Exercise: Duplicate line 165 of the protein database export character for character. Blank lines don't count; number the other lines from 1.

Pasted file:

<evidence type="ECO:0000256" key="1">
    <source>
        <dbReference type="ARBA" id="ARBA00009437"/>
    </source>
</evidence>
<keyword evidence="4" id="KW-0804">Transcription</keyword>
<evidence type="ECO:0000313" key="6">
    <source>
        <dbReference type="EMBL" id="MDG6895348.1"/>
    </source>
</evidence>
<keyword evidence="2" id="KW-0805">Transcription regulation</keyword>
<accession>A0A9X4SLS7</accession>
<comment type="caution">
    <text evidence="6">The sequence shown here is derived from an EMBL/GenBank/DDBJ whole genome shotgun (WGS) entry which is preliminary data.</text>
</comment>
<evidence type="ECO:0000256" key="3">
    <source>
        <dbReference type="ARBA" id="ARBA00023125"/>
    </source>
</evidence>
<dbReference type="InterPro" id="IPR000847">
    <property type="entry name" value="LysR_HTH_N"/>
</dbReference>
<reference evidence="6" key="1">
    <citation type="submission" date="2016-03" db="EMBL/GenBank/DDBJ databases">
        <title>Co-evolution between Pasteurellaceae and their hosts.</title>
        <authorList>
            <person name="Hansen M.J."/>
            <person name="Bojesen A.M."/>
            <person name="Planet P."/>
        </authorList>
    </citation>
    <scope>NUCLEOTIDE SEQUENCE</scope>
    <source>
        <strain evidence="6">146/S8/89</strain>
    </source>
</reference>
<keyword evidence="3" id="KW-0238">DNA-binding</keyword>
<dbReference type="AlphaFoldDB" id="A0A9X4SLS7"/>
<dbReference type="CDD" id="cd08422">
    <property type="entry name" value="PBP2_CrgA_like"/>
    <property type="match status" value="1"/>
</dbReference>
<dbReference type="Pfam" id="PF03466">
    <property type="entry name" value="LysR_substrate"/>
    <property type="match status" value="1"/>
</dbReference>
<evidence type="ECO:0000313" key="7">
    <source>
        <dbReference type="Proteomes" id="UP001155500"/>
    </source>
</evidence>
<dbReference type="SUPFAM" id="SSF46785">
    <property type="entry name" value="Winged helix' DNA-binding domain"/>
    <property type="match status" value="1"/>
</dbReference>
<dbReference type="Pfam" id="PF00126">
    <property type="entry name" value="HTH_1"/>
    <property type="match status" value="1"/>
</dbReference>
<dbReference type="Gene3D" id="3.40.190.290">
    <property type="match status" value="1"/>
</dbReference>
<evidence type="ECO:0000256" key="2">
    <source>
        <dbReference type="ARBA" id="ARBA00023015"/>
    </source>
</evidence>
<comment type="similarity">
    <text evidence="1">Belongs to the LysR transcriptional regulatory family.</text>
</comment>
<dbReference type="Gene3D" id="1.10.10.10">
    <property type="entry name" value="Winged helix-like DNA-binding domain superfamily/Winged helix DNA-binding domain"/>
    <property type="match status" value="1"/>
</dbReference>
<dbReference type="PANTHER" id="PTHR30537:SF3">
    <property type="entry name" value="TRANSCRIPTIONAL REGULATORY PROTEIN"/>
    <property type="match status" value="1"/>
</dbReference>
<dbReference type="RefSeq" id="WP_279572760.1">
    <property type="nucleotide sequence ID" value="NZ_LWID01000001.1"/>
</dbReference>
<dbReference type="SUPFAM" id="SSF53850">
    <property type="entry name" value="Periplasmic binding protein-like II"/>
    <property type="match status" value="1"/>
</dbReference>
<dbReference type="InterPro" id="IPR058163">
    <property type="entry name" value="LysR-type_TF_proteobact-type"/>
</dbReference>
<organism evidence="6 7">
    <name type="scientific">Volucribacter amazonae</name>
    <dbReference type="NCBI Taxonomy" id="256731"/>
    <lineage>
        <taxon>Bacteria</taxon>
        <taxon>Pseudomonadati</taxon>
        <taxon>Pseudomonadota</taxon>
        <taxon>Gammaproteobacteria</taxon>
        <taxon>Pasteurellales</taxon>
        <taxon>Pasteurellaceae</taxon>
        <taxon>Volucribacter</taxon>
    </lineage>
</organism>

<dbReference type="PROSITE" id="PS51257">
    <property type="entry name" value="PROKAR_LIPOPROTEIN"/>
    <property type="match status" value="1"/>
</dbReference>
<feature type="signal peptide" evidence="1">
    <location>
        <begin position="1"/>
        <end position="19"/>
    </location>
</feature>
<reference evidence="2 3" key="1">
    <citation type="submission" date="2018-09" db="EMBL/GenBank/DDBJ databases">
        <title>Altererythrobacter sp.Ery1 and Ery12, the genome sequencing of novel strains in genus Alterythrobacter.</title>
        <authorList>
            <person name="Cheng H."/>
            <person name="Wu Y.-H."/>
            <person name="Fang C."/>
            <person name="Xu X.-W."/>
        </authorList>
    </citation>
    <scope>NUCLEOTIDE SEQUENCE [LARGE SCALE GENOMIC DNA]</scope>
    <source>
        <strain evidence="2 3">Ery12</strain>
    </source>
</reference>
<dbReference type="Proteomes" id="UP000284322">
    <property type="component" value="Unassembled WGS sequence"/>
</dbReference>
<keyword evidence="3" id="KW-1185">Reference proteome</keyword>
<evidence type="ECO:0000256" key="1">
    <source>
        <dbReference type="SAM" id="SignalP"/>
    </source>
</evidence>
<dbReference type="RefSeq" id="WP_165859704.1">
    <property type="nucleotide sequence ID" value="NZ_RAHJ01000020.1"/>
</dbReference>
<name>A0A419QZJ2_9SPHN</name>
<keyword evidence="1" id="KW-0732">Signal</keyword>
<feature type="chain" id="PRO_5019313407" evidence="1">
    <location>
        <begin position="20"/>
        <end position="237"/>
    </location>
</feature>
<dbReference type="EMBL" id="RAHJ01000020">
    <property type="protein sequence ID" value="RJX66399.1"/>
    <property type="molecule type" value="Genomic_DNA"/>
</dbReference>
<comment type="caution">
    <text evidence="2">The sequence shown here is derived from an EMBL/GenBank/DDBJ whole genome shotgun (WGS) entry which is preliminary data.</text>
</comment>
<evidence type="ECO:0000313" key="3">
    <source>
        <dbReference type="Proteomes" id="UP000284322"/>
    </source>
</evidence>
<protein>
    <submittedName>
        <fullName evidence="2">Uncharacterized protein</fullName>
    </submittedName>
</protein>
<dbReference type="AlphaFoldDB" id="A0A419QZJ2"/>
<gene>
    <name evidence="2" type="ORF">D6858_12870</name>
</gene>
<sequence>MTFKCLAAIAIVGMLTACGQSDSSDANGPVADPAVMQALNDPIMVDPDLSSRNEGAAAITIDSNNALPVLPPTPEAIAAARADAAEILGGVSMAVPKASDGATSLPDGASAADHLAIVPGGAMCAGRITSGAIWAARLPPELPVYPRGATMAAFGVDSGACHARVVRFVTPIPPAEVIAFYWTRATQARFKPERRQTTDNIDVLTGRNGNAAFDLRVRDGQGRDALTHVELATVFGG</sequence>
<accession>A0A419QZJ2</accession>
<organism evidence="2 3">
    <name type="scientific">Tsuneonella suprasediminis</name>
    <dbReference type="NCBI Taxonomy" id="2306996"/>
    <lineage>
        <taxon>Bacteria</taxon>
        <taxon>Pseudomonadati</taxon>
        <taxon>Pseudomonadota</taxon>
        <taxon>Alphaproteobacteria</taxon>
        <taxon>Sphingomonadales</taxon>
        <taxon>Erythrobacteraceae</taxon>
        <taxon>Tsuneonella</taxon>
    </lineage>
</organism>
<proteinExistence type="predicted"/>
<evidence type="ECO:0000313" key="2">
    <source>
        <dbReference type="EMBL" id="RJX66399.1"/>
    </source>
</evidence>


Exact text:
</protein>